It has become quite difficult to tell what the average Irish person thinks these days. On the one hand, we are seeing the rising tides of populism from both the Left and the Right, and increasing dissatisfaction with the status quo. We see from the Liberal mainstream and the Left a disdain for Irish Americans’ misty-eyed romance for their homeland.
But then we also see people willing to take a day off work to stand on a bridge and watch Biden’s motorcade go by. We see large crowds genuinely having the time of their lives watching Biden walk out to the Dropkick Murphys. We see every single Irish trope, cliché, or example of Paddywhackery we’ve ever known wheeled out unironically by our politicians, journalists and the general public. Twitter users reacted with glee at Biden meeting former footballer Paul McGrath, and that he said: “Mayo for Sam” (meaning one of his advisors told him to say “Mayo for Sam” in his speech). Many elements of his visit were much more Irish-American than Irish. In a recent Unherd article, Newstalk libtard Kieran Cuddihy accurately predicted that not only would we go along with the stereotypes, but we would lean into them, which we did in spades.
This echoes the recent uproar here over a Saturday Night Live skit, where 2 comedians acted as Colin Farrell and Brendan Gleeson from the Banshees of Inisheerin. The skit involved the pair being interviewed and speaking in unintelligible accents, to the response of “Wow, and they haven’t even started drinking yet!”. Twitter and Opinion Journalism made clear their outrage at the use of old Irish tropes as a point of mockery, crying racism. This is despite the fact the film it was reacting to, Banshee’s of Inisheerin, was again wheeling out every auld Irish trope in the book, this time to the delight of the same people most likely. This film received universal praise from Twitter and Opinion Journalism, and having strong popularity among the general Irish public.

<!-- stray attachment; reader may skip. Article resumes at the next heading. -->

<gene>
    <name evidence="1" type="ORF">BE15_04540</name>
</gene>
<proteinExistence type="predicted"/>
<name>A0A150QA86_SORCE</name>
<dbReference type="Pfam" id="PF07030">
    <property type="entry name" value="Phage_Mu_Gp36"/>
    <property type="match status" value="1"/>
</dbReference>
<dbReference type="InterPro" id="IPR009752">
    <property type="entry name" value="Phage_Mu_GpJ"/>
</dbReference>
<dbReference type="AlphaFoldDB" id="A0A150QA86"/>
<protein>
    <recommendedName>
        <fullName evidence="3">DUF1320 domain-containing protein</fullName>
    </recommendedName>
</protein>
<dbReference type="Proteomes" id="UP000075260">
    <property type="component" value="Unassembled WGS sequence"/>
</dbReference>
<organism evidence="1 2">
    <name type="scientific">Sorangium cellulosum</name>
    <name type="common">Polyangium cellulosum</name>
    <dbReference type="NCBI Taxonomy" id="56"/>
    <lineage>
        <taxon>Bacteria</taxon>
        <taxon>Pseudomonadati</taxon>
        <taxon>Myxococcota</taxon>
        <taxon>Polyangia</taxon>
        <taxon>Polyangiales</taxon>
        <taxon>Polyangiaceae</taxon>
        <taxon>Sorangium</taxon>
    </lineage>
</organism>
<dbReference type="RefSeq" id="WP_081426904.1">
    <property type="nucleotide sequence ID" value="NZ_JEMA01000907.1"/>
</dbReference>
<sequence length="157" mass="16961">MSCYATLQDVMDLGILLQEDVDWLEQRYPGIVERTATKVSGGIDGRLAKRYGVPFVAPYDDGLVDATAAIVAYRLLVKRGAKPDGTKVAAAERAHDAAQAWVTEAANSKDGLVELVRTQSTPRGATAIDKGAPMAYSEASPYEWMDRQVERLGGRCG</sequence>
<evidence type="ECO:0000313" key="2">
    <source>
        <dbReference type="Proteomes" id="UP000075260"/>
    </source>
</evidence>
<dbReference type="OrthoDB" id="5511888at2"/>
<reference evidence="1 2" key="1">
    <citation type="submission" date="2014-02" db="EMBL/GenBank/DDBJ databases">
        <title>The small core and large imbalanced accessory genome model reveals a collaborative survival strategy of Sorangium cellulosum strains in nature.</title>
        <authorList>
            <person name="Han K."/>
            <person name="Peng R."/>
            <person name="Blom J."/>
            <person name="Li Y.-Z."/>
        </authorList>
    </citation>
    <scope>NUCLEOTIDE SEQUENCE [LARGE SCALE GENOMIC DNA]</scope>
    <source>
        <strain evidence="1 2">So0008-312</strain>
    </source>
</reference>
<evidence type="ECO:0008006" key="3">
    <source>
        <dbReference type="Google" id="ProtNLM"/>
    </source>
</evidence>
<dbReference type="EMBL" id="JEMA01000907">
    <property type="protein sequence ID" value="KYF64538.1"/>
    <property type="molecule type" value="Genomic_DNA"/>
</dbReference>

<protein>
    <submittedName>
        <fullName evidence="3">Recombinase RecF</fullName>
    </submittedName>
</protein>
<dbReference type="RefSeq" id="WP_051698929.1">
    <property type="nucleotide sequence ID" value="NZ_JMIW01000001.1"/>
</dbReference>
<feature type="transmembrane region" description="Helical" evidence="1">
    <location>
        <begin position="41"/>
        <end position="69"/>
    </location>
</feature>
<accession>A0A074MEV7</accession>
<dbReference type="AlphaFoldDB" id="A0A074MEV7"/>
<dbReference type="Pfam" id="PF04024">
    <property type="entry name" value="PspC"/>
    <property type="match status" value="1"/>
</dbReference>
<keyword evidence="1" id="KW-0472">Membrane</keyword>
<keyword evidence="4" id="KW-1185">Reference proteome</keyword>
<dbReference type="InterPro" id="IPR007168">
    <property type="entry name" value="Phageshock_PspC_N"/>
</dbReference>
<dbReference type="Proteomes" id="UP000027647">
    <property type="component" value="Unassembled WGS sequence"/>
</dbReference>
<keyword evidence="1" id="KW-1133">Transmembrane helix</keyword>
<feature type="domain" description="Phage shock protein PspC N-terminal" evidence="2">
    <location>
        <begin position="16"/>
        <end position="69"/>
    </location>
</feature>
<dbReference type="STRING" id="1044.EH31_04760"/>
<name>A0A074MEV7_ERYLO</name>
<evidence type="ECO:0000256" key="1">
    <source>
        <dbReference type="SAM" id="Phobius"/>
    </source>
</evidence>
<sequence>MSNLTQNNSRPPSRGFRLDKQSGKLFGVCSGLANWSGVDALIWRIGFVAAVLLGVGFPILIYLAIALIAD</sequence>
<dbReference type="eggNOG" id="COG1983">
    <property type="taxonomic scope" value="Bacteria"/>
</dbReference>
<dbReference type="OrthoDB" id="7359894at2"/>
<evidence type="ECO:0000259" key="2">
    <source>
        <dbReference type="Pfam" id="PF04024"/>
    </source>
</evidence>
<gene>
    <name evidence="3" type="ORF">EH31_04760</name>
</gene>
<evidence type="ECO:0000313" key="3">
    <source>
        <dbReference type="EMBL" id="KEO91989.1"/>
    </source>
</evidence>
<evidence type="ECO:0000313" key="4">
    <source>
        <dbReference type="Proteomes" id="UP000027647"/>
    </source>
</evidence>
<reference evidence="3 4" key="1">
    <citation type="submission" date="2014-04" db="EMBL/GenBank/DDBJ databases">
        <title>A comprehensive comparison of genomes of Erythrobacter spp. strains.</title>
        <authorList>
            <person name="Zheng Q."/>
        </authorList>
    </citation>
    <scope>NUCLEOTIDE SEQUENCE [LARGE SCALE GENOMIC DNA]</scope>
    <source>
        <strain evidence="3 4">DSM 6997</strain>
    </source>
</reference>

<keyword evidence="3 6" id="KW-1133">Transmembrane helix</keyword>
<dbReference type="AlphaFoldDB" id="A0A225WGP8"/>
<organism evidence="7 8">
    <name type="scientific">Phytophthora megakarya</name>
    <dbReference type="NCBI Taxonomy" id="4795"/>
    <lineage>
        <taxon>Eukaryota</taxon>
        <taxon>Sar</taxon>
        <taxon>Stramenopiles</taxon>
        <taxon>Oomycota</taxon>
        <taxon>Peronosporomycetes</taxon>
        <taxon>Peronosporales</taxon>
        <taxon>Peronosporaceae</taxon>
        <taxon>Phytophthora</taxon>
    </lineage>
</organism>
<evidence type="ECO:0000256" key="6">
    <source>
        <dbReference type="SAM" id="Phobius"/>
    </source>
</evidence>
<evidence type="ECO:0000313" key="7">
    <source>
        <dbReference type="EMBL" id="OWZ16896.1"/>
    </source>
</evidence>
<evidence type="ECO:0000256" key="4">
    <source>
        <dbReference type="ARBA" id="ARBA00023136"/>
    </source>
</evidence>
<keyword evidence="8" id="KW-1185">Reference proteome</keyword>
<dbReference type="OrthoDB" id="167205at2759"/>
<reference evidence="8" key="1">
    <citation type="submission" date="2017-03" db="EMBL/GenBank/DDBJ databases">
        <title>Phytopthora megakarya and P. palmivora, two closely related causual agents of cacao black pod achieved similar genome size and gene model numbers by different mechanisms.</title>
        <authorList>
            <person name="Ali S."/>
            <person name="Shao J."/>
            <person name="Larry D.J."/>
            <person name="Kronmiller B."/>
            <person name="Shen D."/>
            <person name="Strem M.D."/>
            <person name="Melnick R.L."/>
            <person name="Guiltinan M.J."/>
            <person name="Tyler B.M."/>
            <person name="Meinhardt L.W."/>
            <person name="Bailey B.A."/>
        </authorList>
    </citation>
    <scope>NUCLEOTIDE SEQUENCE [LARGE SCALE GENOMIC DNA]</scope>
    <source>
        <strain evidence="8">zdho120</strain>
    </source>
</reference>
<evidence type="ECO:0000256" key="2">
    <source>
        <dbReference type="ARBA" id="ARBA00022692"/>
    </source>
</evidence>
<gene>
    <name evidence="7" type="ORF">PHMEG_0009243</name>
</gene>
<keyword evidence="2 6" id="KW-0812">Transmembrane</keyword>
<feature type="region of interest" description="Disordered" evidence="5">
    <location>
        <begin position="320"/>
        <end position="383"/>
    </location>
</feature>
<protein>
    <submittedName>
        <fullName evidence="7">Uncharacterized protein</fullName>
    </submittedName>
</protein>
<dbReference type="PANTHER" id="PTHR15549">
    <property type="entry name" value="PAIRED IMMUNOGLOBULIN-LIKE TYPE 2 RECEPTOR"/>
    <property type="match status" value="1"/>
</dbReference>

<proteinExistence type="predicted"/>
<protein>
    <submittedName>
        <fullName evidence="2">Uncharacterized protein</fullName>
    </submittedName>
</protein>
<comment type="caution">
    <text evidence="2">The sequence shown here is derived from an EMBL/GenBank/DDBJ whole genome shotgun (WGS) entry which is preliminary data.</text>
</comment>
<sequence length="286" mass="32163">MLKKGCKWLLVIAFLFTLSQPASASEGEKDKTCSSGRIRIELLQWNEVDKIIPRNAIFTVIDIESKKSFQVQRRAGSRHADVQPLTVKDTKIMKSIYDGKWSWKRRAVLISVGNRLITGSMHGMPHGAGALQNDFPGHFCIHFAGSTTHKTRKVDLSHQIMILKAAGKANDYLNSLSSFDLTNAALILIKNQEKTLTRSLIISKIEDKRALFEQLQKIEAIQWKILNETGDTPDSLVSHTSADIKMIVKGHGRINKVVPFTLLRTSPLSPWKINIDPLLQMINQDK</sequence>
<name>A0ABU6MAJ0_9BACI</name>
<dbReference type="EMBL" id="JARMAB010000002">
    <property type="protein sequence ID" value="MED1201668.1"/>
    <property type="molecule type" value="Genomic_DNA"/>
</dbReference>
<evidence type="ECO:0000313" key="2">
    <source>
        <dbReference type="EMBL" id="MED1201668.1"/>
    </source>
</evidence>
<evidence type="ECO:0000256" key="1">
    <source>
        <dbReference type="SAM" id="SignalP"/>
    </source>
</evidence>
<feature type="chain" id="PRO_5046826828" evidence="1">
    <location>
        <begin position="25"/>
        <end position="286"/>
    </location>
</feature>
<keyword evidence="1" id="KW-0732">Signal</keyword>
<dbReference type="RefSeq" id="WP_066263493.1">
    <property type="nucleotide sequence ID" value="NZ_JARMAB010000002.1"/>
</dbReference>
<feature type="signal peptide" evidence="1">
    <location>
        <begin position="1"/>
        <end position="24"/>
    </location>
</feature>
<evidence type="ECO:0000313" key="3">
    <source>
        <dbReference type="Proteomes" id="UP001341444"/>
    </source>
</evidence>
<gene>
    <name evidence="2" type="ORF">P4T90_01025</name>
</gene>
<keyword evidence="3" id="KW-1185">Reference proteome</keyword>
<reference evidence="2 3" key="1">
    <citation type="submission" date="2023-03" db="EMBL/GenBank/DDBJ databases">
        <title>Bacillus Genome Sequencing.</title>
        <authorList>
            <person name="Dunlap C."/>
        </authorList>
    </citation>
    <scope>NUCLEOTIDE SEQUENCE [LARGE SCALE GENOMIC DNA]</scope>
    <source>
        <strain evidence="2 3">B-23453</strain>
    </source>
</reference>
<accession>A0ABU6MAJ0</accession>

A cartoonist from the British TImes portrayed Biden in a green leprechaun-style suit with a pint of Guinness doing Irish dancing, which triggered an uproar among Ireland’s Twitterati, who claimed it was a racist cartoon, and many mentions of Punch Magazine were made. Yet how can anyone try to pull the old complaint of British racism against the Irish, when pretty much the entire country is presenting us to the world in this caricatured form? If someone in another country had never heard of the Irish, and this visit was their first impression, what would you expect them to conclude about us? People complained the cartoon portrayed him with a Guinness when he is a teetotal, but we brought him to a pub on his first night here. Can you imagine the reaction here if anyone on the British Right-wing of politics with Irish ancestry uttered the phrase “I may be Irish but I’m not stupid“?
Ultimately, it feels like the Irish of this age have no idea what to think about our identity. We are now at the completion of a long transformation from a homogenous, religious & agricultural country, into the Modern Ireland we know today, it feels as though the average person doesn’t know what they are. The Ireland shown off this week was that of an Ireland that is fading away, of an old Ireland, with a very clear culture & identity, that everyone shared in, and was unique to Ireland, and admired and celebrated the world over.
The Ireland of today is filled with contradictions. As the writer Angela Nagle has written: “Talk to an educated Irish person in a global city today, and you will quickly discover that they hold the twin ideologies of post-Celtic Tiger Ireland: a vague sentimental remnant of the Irish ethno-nationalism of the revolutionary period and the internationalist and multicultural open society values of Google.” Most of the adults today can still most likely remember the old Ireland, or at least remember when it felt like the old Ireland was still there in their childhood, even if it was already gone. But as the years and decades go by, new generations will only have memories of the new Ireland, of a postmodern, secularised country, attempting to fill the god-shaped hole in their hearts with a rootless and Americanised multi-culturalism. And this new Ireland will never trigger the same attachment for the Ireland that was attempted to be shown off and celebrated with this visit, regardless of the tackiness and Paddywackery throughout.